It’s the best-read element on your webpage
Decks — those one-sentence summaries under your headlines — do the heavy lifting on a webpage.
Indeed, according to The Poynter Institute’s Eyetrack III study of reader behavior:
- 95% of visitors to a webpage read all or part of the deck. That’s huge when compared with any other element on the page.
- Visitors spend five to 10 seconds, on average, looking at the deck. That seems like a flash, but it’s actually a substantial investment in a scanner’s time.
- Decks “may be the only thing many readers view,” Eyetrack III researchers say.
If you want visitors to pay attention to your point, the researchers say, put it in the deck. Yet too many corporate communicators drop this power tool of communication.
All hands on deck.
No doubt about it: Decks are power tools of communication. Decks are important because they:
- Orient visitors at a glance, letting them know whether they’ve arrived at the right place
- Offer a second layer of detail to scanners who don’t read word by word
- Are the best-read element on a webpage
(Not sure what the deck is? The deck for this piece is “It’s the best-read element on your webpage.”)
Put your message where your deck is.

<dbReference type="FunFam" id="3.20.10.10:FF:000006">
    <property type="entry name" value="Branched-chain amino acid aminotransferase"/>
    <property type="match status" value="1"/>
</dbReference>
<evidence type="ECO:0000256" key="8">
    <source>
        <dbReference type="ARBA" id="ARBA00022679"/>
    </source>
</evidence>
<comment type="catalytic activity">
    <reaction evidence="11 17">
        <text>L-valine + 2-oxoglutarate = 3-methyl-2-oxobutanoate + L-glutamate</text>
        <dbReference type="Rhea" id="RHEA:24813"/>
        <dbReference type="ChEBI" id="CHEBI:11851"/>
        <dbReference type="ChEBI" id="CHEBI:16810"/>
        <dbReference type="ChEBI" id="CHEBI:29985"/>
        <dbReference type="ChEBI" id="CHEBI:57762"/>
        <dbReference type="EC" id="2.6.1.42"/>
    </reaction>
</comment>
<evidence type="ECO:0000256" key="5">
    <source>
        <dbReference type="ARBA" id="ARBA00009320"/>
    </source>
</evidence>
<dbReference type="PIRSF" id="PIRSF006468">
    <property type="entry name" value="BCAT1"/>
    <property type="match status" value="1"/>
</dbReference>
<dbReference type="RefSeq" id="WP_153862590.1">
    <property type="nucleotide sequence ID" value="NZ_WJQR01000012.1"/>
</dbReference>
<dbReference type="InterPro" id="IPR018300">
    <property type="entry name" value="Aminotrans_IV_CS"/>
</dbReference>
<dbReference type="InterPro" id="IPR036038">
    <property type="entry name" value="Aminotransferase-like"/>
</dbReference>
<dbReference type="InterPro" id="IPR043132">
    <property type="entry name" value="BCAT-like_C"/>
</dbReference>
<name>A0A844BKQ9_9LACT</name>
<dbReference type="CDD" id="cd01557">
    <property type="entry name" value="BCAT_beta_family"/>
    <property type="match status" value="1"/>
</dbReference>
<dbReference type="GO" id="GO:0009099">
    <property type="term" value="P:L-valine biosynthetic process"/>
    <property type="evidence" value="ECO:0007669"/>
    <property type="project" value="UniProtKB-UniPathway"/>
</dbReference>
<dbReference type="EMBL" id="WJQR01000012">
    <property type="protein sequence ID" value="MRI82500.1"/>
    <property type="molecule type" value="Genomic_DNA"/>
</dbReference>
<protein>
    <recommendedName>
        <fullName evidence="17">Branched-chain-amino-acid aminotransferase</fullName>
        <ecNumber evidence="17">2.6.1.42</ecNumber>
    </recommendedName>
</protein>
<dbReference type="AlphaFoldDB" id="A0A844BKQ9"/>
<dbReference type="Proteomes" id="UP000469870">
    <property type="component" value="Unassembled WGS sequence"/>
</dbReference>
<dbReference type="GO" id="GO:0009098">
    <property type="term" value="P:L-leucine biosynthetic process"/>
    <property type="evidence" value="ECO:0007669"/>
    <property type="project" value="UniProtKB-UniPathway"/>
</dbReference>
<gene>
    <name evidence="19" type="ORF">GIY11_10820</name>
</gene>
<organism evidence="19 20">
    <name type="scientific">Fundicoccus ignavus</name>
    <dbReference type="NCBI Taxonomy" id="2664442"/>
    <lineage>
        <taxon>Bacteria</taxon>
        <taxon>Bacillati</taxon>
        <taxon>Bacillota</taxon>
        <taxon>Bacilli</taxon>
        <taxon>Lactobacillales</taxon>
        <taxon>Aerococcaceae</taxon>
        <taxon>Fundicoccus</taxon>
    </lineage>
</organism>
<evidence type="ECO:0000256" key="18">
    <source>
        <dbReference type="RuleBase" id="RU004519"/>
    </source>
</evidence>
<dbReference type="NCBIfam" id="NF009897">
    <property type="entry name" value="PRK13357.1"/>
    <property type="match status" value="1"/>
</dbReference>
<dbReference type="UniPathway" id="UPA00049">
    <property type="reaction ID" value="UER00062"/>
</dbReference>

To write an effective deck:
- Explain your message in one sentence. Make it a full sentence.
- Tell, don’t tease. Don’t try to trick visitors into reading the page. Instead, summarize the page so well that visitors can get the gist of the story without reading the text.
- Don’t repeat yourself. A deck is an extension of the headline. It should expand on the headline, not duplicate it. So don’t repeat a single word from the headline in the deck.
- Use sentence capitalization but don’t include a period. Sentence Capitalization is Fresher and More Contemporary than Title Capitalization.
- Keep it short. Aim for 14 words or fewer. That length is easy for people to read and understand, according to research by the American Press Institute. People read decks because they’re short and easy to scan. If your deck becomes a paragraph, it will lose its power to attract.
Most of all, don’t drop the deck — from webpages, blog posts and other pieces. Why skip the most important element of your piece?